For example, Mrs Lackersteen laments the lack of “authority over the natives nowadays… In some ways they are getting almost as bad as the lower classes at home” (29) while Elizabeth imagines “barefooted white-turbaned boys reverently salaaming” (96) her in India. Both European women seem to strive to reaffirm the artificial neat boundaries between races that Ann Stoler points out is part of the colonial ideology.


The text seems to disapprove of Elizabeth’s strict fixing of the racial lines by pointing out how much of her desire to distinguish the Europeans from the natives stems from an innate desire to live like a rich person, to be superior to somebody. However, even as the text comments on the neat and unfair categories, it also reaffirms them with the portrayal of the hypersexual women like Ma Hla May who only wishes to use her sexuality to gain wealth from her white lover.  


For example, Ma Hla May complains that Flory never gives her any “presents of gold bangles, ad silk longyis” (53) anymore and discusses how a lack of this display of the wealth he gives her would make her “ashamed before the other women” (53). Ma Kin, while seemingly moralistic and reprimands her husband for his evil deeds, stops viewing her husband’s plans with disapproval as when he tells her how his evil plans could get them into the European Club, he had “planted a grain of ambition in ma Kin’s gentle heart” (144). Thus, even the gentle and moral Ma Kin is susceptible to greed, thus reaffirming the colonial stereotype of native women.    


That the women from both races affirm and stick to their culture’s ideologies and ideas, I think, further reinforces the idea of women as the bearers of a culture’s ideology, just as Marlow’s aunt in Heart of Darkness was.

Race and the Law in “Shooting an Elephant”

In his article, Partha Chatterjee looked at a certain opinion in Britain that felt that the colonized people, the Indians specifically, were immoral, irrational, ignorant and unfit for taking leadership in a government that is based on rationality. This idea was then used to justify not putting the natives in positions of power. 


In “Shooting an Elephant”, I think George Orwell upsets this justification. At the end of the story, the narrator points out that colonial power is enforced through bureaucratic and legal systems. The narrator was “legally” right to have shot the elephant because the law said it was the right thing to do. The owner could do nothing (presumably, he could not take legal action against the narrator) because the law does not value his rights as he “was only an Indian”. In other words, the story seems to highlight that the reason the colonial powers put the natives at a position of inferior power is so they can do as they like in the colonized land without fear of protest from the indigenous people. The narrator’s reason for shooting the elephant, “to avoid looking a fool”, highlights the insecurities and selfishness behind the acts of the colonial powers, where the narrator commits an act of violence simply to maintain his position as a “white man” who “mustn’t be frightened in front of “natives””.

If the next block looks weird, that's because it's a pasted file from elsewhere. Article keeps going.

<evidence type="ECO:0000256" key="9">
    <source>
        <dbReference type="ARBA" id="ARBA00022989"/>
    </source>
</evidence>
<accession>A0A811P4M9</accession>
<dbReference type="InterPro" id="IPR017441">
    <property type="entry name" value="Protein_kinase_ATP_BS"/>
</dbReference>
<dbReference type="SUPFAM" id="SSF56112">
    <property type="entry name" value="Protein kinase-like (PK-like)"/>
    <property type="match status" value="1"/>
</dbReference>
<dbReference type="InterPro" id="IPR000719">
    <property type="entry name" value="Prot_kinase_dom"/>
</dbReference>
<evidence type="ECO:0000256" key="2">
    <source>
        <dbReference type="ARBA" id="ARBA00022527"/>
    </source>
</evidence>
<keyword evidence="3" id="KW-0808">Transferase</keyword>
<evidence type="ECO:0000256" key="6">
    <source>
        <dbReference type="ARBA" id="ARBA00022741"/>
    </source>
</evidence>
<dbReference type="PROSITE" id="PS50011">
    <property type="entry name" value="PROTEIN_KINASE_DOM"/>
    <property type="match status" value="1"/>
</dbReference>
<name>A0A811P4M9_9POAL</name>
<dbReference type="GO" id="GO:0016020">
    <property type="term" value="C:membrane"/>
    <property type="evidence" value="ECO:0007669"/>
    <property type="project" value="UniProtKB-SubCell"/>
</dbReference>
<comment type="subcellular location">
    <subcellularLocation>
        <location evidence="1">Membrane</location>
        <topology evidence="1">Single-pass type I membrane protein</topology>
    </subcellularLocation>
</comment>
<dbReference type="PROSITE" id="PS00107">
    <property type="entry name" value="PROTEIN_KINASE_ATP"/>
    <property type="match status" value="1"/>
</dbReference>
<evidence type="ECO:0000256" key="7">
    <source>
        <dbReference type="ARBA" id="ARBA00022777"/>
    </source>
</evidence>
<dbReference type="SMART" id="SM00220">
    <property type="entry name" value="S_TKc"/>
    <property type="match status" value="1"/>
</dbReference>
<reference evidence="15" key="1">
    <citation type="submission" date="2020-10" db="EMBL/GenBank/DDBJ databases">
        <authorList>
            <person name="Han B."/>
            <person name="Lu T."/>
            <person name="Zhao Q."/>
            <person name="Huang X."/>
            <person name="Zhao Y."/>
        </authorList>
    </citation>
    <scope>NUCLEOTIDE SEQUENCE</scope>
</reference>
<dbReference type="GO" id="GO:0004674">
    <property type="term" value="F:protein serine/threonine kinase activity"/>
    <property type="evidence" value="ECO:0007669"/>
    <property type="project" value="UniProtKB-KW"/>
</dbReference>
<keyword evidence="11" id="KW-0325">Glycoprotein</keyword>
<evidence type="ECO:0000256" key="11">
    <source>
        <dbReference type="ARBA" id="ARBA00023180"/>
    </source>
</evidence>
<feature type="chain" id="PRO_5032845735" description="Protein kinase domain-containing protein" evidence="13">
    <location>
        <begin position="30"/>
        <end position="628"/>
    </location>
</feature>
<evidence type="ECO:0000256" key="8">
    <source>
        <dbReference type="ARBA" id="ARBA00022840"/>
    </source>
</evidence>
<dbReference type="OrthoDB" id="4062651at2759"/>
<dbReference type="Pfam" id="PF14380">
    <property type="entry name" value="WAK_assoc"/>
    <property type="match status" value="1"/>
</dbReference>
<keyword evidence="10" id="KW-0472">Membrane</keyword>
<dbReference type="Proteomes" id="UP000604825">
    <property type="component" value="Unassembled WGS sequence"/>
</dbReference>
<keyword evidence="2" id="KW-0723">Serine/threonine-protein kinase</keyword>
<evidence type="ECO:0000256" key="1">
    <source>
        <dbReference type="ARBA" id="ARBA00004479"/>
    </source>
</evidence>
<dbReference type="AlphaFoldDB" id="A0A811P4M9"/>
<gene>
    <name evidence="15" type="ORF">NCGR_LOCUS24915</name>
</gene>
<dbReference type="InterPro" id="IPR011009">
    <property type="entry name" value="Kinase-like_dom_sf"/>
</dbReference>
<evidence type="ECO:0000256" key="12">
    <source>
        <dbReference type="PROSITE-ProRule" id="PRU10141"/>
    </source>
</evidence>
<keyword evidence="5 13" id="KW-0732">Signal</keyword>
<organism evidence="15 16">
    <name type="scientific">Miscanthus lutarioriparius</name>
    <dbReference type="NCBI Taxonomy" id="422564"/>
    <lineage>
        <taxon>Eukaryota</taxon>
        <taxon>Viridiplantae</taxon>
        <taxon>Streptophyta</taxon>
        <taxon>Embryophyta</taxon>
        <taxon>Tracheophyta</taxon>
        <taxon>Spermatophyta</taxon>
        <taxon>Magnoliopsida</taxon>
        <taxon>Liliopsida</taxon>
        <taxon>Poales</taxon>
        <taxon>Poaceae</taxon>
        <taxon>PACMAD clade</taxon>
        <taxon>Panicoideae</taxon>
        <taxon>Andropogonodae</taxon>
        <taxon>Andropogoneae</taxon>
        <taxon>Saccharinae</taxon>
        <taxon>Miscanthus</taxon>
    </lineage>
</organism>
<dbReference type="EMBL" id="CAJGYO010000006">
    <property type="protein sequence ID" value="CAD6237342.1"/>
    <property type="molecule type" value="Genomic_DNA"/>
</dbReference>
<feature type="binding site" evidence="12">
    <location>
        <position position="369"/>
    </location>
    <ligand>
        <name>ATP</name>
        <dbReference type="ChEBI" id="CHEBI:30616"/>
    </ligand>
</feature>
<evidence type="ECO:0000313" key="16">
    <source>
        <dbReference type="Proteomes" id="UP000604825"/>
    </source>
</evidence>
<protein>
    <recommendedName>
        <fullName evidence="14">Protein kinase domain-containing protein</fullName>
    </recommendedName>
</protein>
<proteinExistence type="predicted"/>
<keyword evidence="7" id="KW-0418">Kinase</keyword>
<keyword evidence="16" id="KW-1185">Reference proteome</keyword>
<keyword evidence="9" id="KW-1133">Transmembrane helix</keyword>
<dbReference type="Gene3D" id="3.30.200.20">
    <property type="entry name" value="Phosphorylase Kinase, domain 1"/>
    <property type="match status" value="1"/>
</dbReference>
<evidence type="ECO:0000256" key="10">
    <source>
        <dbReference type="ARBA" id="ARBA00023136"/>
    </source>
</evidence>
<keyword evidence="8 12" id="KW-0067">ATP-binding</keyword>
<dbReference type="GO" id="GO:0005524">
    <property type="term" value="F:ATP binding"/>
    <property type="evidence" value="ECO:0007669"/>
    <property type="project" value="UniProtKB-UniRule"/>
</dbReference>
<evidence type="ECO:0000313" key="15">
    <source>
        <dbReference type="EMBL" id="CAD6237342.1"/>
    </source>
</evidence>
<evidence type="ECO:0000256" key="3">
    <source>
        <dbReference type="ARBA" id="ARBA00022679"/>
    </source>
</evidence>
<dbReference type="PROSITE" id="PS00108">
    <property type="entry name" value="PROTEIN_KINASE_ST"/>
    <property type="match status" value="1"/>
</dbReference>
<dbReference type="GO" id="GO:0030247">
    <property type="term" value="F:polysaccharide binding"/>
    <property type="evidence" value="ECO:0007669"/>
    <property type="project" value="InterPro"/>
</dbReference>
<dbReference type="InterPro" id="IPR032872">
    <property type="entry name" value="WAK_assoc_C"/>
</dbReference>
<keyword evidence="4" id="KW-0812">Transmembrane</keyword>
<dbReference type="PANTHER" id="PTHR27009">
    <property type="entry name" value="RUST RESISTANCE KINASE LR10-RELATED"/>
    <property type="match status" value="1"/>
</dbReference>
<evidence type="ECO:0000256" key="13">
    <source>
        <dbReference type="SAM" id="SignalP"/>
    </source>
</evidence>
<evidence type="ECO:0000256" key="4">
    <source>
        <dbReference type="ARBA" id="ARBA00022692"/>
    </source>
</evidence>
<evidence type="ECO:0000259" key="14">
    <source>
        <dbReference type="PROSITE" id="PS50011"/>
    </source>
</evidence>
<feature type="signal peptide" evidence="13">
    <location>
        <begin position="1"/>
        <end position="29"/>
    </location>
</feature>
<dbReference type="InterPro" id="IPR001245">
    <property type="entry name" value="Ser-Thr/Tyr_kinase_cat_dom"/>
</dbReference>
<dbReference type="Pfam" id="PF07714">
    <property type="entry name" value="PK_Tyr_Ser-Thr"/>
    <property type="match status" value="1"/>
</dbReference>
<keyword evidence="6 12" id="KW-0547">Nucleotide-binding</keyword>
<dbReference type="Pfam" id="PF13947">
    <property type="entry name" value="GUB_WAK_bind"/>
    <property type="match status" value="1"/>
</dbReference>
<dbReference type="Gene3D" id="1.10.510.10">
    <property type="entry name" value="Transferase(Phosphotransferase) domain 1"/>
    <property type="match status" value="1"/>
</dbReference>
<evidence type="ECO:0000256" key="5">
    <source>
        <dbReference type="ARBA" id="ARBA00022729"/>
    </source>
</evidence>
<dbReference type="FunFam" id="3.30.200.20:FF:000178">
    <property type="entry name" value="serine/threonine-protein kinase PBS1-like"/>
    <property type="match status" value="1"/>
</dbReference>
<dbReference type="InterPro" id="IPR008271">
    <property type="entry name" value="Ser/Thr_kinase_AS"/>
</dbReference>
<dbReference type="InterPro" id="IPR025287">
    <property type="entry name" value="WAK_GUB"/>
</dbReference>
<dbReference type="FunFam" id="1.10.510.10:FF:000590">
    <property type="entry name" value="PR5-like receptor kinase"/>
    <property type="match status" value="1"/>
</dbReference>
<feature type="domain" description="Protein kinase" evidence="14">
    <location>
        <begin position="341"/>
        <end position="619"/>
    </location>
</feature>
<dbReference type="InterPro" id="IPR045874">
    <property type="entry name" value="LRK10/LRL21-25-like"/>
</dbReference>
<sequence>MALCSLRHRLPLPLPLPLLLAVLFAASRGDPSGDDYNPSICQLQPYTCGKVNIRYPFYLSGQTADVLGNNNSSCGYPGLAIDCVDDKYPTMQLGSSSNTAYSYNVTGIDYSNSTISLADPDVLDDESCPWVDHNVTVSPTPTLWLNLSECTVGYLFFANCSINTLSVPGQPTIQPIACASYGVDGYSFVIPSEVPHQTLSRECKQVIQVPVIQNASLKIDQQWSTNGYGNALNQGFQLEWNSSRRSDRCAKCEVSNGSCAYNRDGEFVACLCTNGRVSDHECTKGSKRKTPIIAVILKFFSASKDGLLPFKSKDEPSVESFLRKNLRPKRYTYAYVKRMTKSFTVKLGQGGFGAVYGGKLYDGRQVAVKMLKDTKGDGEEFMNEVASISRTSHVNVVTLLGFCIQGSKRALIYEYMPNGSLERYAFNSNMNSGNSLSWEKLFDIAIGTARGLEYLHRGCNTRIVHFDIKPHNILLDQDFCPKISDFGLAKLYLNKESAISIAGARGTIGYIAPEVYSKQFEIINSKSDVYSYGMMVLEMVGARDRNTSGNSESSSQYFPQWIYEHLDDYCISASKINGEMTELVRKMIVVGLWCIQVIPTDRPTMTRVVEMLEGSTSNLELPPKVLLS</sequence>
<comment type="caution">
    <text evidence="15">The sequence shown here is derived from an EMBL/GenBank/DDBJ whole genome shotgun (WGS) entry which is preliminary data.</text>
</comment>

Furthermore, I think that the story contradicts the essentialization of race by showing how people grow to fit racial stereotypes. For example, the narrator muses on how the moment a white man becomes a tyrant, he has to spend the rest of his life living up to that expectation of him, and thus grows to fit that stereotype of him. The natives too, seem to degenerate to crude behaviour towards the Europeans, such as in the Buddhist priests who seemed to have nothing “to do except stand on street corners and jeer at Europeans” because they have been ill-treated by the colonial powers. The narrator shows this when he gives a very explicit illustration of the brutal ill-treatment the natives get, such as the “wretched prisoners huddling in the stinking cages of the lock-ups” or the “scarred buttocks of the men who had been Bogged with bamboos”. As the natives are treated like animals, so they act like animals towards the Europeans. Hence, I feel that “Shooting an Elephant” destabilizes the essentializing of race and the justification of the exclusion of natives from spaces of power as raised in Chatterjee’s article.

Binaries and the Breaking of Binaries in “Lord Jim”

Colonialism seems to tend to draw a binary between the good, moral white man and the evil, immoral native. The adventure tradition, upon which Lord Jim draws strongly, tends to espouse this view. Some of the stereotypes for example, include the righteous white hero, the “noble savage”, the evil, scheming native villain. In light of that, I think it is striking that there are a multiplicity of races and nationalities in Lord Jim. For example, there is the French Lieutenant, the British Jim, and the Australian trader among others (not to mention the natives in Patusan, the pilgrims on the Patna, the Malays on the Patna). On the surface, this seems to disrupt the binary presented by colonialism. After all, there is no longer a clear, distinct circle of “whites” and “natives”. Instead, the “whites” are fragmented into different nationalities, different individuals, with different ideas on morality, for example, while the “natives” are fragmented into the group ruled by Doramin, the group ruled by Sherif Ali and the group ruled of Tunku Allang.